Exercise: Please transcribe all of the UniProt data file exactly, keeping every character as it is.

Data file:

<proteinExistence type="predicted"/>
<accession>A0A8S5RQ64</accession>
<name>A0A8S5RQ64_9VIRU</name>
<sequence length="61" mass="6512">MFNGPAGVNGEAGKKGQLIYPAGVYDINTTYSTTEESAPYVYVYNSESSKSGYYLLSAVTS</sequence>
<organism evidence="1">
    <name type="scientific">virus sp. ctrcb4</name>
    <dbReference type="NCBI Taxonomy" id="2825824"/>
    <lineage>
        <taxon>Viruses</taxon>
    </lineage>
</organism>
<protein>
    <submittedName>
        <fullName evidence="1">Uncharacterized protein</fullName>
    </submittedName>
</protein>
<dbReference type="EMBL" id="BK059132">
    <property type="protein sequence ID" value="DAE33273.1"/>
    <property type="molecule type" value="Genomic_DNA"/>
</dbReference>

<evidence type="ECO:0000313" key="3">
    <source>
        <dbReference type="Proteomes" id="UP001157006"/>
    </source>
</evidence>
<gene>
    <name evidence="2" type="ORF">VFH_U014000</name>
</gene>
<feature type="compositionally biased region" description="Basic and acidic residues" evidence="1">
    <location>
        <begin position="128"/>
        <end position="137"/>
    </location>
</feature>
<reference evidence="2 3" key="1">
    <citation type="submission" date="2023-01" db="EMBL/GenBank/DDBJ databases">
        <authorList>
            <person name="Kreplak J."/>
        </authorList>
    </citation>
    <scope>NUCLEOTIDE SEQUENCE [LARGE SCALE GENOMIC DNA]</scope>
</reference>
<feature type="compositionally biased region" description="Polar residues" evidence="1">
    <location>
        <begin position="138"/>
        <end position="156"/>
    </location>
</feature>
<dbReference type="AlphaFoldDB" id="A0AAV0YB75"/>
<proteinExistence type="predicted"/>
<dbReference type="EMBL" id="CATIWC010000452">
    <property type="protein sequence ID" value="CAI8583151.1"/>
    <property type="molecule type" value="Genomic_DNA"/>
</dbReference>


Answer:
<proteinExistence type="predicted"/>
<accession>A0A8S5RQ64</accession>
<name>A0A8S5RQ64_9VIRU</name>
<sequence length="61" mass="6512">MFNGPAGVNGEAGKKGQLIYPAGVYDINTTYSTTEESAPYVYVYNSESSKSGYYLLSAVTS</sequence>
<organism evidence="1">
    <name type="scientific">virus sp. ctrcb4</name>
    <dbReference type="NCBI Taxonomy" id="2825824"/>
    <lineage>
        <taxon>Viruses</taxon>
    </lineage>
</organism>
<protein>
    <submittedName>
        <fullName evidence="1">Uncharacterized protein</fullName>
    </submittedName>
</protein>
<dbReference type="EMBL" id="BK059132">
    <property type="protein sequence ID" value="DAE33273.1"/>
    <property type="molecule type" value="Genomic_DNA"/>
</dbReference>

<evidence type="ECO:0000313" key="3">
    <source>
        <dbReference type="Proteomes" id="UP001157006"/>
    </source>
</evidence>
<gene>
    <name evidence="2" type="ORF">VFH_U014000</name>
</gene>
<feature type="compositionally biased region" description="Basic and acidic residues" evidence="1">
    <location>
        <begin position="128"/>
        <end position="137"/>
    </location>
</feature>
<reference evidence="2 3" key="1">
    <citation type="submission" date="2023-01" db="EMBL/GenBank/DDBJ databases">
        <authorList>
            <person name="Kreplak J."/>
        </authorList>
    </citation>
    <scope>NUCLEOTIDE SEQUENCE [LARGE SCALE GENOMIC DNA]</scope>
</reference>
<feature type="compositionally biased region" description="Polar residues" evidence="1">
    <location>
        <begin position="138"/>
        <end position="156"/>
    </location>
</feature>
<dbReference type="AlphaFoldDB" id="A0AAV0YB75"/>
<proteinExistence type="predicted"/>
<dbReference type="EMBL" id="CATIWC010000452">
    <property type="protein sequence ID" value="CAI8583151.1"/>
    <property type="molecule type" value="Genomic_DNA"/>
</dbReference>